A review of Old Spaghetti Factory
By K.P. Davis, Contributor
There is something very comforting about Italian food. Maybe it’s the warmth of a slightly spicy marinara, or the soft noodles filling your belly to bursting point. Although pasta is one of the easiest things in the world to prepare at home, I have always preferred letting expert hands make my Italian dinners. There is nothing but love in true Italian dishes; unfortunately I found that love lacking at the Old Spaghetti Factory.
Walking into the restaurant, I was immediately confronted by a cacophony of visual kitsch. Regency era prints hung next to New Westminster artifacts under crystal chandeliers. Brown tile floors set off the yellow stucco walls and the green ceiling gave the whole place an old dingy colour pallet. Everything had a classic feeling, but so much of it was jammed in it felt like I had walked into a Victorian-era Applebee’s.
My guest and I sat down next to the trolly, where some child was celebrating their birthday. The faux Tiffany lamp that hung over our little two-seat table was in poor repair, with a large chunk missing and the sharp edges having being taped over. My mood was successfully raised however by the arrival of the bread—crisp and soft inside and a little sour to stimulate the pallet.
The minestrone soup was hearty, with a thin tomato base that wasn’t overwhelmed with shell pasta. Lots of vegetables rounded out the soup very nicely, although I did find the chickpeas to be a little underdone. The salad was nothing to glow over in a review—common fare with your dressing of choice. I would definitely recommend the soup over salad.
I paired my meal with Two Oceans cab-merlot, while my guest was more experimental. The strawberry kiwi sangria (a house cocktail) was delicious and peachy, heavy on the strawberry and light on the kiwi, with just a little fizz.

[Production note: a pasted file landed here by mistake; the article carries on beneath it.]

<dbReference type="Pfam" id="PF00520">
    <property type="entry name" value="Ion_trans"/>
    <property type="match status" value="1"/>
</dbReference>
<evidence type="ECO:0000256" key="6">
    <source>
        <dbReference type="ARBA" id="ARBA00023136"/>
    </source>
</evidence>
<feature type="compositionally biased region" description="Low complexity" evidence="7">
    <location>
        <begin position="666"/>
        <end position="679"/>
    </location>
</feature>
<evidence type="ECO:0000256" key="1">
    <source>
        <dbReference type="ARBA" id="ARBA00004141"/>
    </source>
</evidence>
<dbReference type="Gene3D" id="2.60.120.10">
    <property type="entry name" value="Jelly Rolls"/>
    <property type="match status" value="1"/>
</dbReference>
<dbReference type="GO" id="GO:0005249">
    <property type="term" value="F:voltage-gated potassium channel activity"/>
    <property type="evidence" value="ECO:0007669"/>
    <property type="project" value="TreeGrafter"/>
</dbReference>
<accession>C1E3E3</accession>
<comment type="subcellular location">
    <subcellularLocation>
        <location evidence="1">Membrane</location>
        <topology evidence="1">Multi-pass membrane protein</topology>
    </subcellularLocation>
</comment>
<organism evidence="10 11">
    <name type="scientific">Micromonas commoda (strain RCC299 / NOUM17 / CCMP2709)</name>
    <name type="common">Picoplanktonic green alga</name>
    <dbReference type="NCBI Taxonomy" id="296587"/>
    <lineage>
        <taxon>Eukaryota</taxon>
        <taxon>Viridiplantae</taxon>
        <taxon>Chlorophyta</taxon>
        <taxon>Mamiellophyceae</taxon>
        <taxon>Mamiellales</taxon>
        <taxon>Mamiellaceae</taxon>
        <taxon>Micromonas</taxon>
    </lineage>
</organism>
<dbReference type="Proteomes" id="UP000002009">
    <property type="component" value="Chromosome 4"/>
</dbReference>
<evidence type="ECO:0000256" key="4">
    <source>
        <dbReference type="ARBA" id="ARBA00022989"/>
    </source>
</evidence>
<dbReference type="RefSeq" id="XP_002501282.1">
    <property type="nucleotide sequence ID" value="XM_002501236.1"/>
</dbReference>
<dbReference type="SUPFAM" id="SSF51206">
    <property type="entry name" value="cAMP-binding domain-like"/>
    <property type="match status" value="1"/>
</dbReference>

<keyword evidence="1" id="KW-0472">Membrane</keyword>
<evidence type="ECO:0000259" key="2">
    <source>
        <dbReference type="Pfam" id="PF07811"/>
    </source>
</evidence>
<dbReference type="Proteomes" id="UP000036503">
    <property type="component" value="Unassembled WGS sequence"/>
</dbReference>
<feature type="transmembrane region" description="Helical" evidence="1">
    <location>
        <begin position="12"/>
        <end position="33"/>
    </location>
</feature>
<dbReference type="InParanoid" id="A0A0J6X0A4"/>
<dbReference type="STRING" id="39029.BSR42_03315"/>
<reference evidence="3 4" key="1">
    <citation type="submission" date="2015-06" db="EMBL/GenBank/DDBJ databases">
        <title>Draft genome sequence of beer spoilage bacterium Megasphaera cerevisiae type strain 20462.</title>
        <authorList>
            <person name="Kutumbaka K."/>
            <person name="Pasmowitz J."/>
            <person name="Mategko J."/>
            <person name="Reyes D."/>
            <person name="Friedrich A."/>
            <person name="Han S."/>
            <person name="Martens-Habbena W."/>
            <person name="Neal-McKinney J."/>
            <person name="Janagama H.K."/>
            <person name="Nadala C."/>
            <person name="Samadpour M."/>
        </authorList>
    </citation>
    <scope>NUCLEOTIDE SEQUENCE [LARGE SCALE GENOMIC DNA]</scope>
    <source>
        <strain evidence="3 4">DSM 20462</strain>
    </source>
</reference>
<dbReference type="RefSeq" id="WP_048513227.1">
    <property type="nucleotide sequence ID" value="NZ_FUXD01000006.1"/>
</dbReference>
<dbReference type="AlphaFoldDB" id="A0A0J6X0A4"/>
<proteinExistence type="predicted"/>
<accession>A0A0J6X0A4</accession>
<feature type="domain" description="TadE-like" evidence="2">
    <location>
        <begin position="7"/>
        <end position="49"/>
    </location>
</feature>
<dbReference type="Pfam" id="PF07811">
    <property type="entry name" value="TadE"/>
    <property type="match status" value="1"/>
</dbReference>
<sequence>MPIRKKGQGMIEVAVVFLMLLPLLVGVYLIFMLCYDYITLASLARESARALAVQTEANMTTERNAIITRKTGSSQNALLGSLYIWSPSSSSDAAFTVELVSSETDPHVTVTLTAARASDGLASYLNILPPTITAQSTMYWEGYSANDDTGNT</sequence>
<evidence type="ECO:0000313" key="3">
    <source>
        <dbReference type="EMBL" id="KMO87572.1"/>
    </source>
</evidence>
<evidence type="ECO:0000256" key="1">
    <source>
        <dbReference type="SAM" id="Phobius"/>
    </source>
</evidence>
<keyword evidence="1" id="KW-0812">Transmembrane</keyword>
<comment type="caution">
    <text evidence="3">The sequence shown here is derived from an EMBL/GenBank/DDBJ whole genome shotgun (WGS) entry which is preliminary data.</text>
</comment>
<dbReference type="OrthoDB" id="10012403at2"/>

My tortellini was subtle, stuffed with a zesty cheese and coated in a rose-basil cream sauce. It was well-rounded with roasted peppers and mushrooms. The pasta itself was a little off-texture and gooey, though the flavour was still very palatable. The other dish, a brown butter pasta with mizithra cheese was quite delicious, cheesy and salty, though the prawns we ordered on the side were a little chewy and overdone. My friend was a little sensitive so we tried their gluten-free pasta, which, though it appeared overcooked, was actually pretty decent. We also sampled some meatballs in marinara which were basic with just a little bit of spice. The meatballs were soft and tender with lots of flavour.
We finished off the meal with spumoni ice cream and coffee. And though the ice cream was nutty and delicious, the coffee was of a much lower quality.
I think it is unfair to compare the Old Spaghetti Factory to other Italian restaurants, which outclass it by a mile. It’s fairer to compare it to other big kitschy chains like Red Robin or Boston Pizza, in which case the Old Spaghetti Factory is a unique, easy to please—though far from perfect—choice. Not a place for a romantic evening, but a good place for food with friends. And for you budget-conscious college students, the location in New Westminster offers a 10 per cent discount when you show them your student card.